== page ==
Longer intro: In which a curly-haired journalist (me) interviews a famous person (writer/director/actor Jason Segel) about, among other things, the experience of being famous during the famous person’s publicity tour for his movie (The End of the Tour) about a curly-haired journalist (David Lipsky) who interviews a famous person (author David Foster Wallace) about, among other things, the experience of being famous during the famous person’s publicity tour for his novel (Infinite Jest).
Shorter intro: The End of the Tour is a film based on David Lipsky’s nonfiction book Although of Course You End Up Becoming Yourself: A Road Trip with David Foster Wallace, starring Jesse Eisenberg and Jason Segel. I was fortunate enough to speak with Segel when he visited San Diego.
Matthew Lickona: You’re portraying a man who is intensely interested in curating how he’s perceived. He’s worried about how Lipsky will portray him in the article, about whether his bandana will come off as an affectation. What would you say to David Foster Wallace about your portrayal of him: what you saw in him and how you tried to get it across?
Jason Segel: I think I would say the same thing I would say to anybody who was worried about perception — because I deal with it constantly — that the reality is, everything is okay. It’s really hard to wrap your head around; it’s like they say, “It’s simple, but not easy.” But the reality is, everything is okay. I think there’s a recording from the trip where he says, “I’m using all the mental gymnastics at my disposal” to feel a certain way. And I think that when you’re dealing with the sort of issues that David Foster Wallace was dealing with — the same issues that, maybe to a lesser extent, we all deal with as human beings — that’s [what’s required for] wrapping your head around the truth that everything is okay when it comes to those issues.
The End of the Tour trailer
ML: So then, as far as what you saw and how you sought to portray it?
JS: All I could do was try to approach the part with great empathy and love, and try to focus on the themes of Infinite Jest and This Is Water [Wallace’s graduation speech to the Kenyon College class of 2005]. Because when you do a press tour, which I’ve done for movies, you are talking and thinking about the themes of the movie for that entire month. And this movie takes place at the end of the Infinite Jest book tour, so those themes are the things that he’s thinking and talking about daily. At least, that’s my experience with a tour. And I felt like he was trying to communicate something very particular and very important: the idea that “I’ve been told, culturally, that if I do certain things, I’m supposed to feel okay, and I don’t feel okay. Does anybody want to join this conversation with me?”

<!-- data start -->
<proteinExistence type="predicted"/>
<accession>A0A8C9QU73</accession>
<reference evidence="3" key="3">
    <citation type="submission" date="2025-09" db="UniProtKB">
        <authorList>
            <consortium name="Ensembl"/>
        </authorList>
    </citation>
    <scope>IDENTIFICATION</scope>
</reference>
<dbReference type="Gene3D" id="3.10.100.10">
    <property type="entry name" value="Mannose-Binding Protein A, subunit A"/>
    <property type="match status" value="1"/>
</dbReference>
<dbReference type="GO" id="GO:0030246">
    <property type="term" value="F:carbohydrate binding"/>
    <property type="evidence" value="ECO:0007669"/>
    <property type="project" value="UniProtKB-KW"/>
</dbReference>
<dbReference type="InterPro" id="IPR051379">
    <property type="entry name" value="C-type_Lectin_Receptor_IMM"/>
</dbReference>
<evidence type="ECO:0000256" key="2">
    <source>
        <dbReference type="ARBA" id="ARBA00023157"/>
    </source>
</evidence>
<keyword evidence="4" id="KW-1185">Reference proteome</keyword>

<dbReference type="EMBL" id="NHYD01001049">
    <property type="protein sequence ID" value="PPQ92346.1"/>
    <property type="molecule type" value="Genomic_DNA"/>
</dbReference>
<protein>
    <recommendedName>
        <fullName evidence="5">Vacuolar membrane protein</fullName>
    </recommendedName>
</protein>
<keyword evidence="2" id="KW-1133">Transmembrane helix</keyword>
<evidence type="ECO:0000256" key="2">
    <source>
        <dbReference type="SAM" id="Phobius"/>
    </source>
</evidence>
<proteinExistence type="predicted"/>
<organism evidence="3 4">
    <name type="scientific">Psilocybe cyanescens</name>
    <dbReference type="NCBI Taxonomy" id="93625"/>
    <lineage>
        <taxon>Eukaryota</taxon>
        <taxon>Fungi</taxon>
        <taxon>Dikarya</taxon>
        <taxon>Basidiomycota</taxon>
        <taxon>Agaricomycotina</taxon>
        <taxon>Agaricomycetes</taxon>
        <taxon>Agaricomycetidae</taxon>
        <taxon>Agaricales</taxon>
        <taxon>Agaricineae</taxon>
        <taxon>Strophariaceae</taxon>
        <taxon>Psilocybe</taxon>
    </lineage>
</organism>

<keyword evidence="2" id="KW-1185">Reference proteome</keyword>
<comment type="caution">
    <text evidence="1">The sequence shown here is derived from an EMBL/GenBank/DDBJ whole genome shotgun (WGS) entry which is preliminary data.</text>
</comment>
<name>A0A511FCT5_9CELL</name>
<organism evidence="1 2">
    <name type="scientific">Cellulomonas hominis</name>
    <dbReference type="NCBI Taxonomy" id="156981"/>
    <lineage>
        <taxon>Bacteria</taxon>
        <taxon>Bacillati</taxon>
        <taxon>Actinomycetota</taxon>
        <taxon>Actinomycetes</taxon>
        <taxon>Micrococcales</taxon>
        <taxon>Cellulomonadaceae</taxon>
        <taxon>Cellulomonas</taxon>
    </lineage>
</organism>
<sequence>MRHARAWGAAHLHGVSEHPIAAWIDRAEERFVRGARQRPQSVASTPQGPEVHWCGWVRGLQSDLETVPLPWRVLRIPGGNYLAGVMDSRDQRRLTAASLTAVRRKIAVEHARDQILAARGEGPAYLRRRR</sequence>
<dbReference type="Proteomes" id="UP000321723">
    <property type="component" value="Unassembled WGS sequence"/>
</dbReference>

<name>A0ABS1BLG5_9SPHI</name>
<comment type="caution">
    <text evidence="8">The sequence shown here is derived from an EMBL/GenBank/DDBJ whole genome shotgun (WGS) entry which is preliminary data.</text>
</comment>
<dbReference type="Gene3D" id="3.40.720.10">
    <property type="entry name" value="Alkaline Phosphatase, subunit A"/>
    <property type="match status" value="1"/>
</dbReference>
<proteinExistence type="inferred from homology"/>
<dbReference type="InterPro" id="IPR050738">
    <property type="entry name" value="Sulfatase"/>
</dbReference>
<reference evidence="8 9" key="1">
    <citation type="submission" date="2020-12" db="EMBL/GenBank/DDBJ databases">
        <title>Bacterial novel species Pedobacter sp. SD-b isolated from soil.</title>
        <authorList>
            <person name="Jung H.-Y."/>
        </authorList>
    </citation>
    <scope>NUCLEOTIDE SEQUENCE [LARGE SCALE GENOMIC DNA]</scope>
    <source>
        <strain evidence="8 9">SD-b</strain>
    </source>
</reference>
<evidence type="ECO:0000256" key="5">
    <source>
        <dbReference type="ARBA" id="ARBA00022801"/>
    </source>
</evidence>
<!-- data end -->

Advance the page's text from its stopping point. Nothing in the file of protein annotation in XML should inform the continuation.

That was something I really related to. I think that men — especially of our age — arrive at a moment where we realize, “I’ve been working really hard in my 20s to get there, and I’m starting to think there might not be a there.” I think the whole movie is an extension of something that David Foster Wallace wrote really hard about. Infinite Jest is three-pronged: there’s addiction recovery, a tennis academy, and an international conspiracy involving entertainment. They represent, as I understand it, pleasure, achievement, and entertainment. And in all three, there is someone who is feeling empty.
ML: Were there other ways — besides reading the book — that you found your way into the character?
JS: I think it was a line from the script where David Foster Wallace says, “Now I have to face the reality that I’m back to being 34 years old, alone in a room with a piece of paper.” As a writer myself and an actor, I know that is a reality you face at the end of every job. And I was sort of dealing with that on a massive scale, because I had been doing a TV show for almost a decade, and it was coming to an end right as we started shooting this movie. I was very much left with the feeling of “What now?” in combination with, “What is going to sustain me if I’m going to do this for another 50 years?” I had stopped feeling hungry, like I needed to do stuff, the way I needed to write Forgetting Sarah Marshall. And I had stopped feeling scared. And for someone who likes to find out his limits, those are two really necessary things. I needed to find something that did that, and this film certainly did. I was terrified.
ML: Someone might say, “If you’re not hungry and scared any more, can’t you just stop and be happy? Why look for hunger and fear?”
JS: The interesting thing is reaching the conclusion at 30. If you reach it at 65, that’s probably a good time to say, “Great, I’m off to Hawaii.” But one of the themes Wallace is writing about is, “When you reach that moment at 34, 35, something is off. You need to reposition where you’re placing your value.” I think there’s a sense of connection and community that fills a hole that I don’t think achievement fills. I hope the conversation that’s raised among people after seeing the movie is that maybe connection has been underprioritized in their lives.
ML: A good bit of the dialogue is taken directly from Lipsky’s tapes of his conversation with Wallace. You told Entertainment Weekly, “This isn’t quippy dialogue; these are well structured theses on every comment he’s making. So you really had to understand what you were saying.” Given that, is there anything that really sank in and stayed with you?
JS: I believe this was on one of the tapes that Lipsky gave me to listen to: David Foster Wallace refers to this “other you.” Everybody has an “other you” that you’re saddled with for your whole life. It’s the voice that either tells you that you’re a piece of shit or that you’re doing great and everything is going to be fine. And one of the really important things he’s realized is that he needs to make friends with that other you. I thought that was really profound. Because we all know that voice.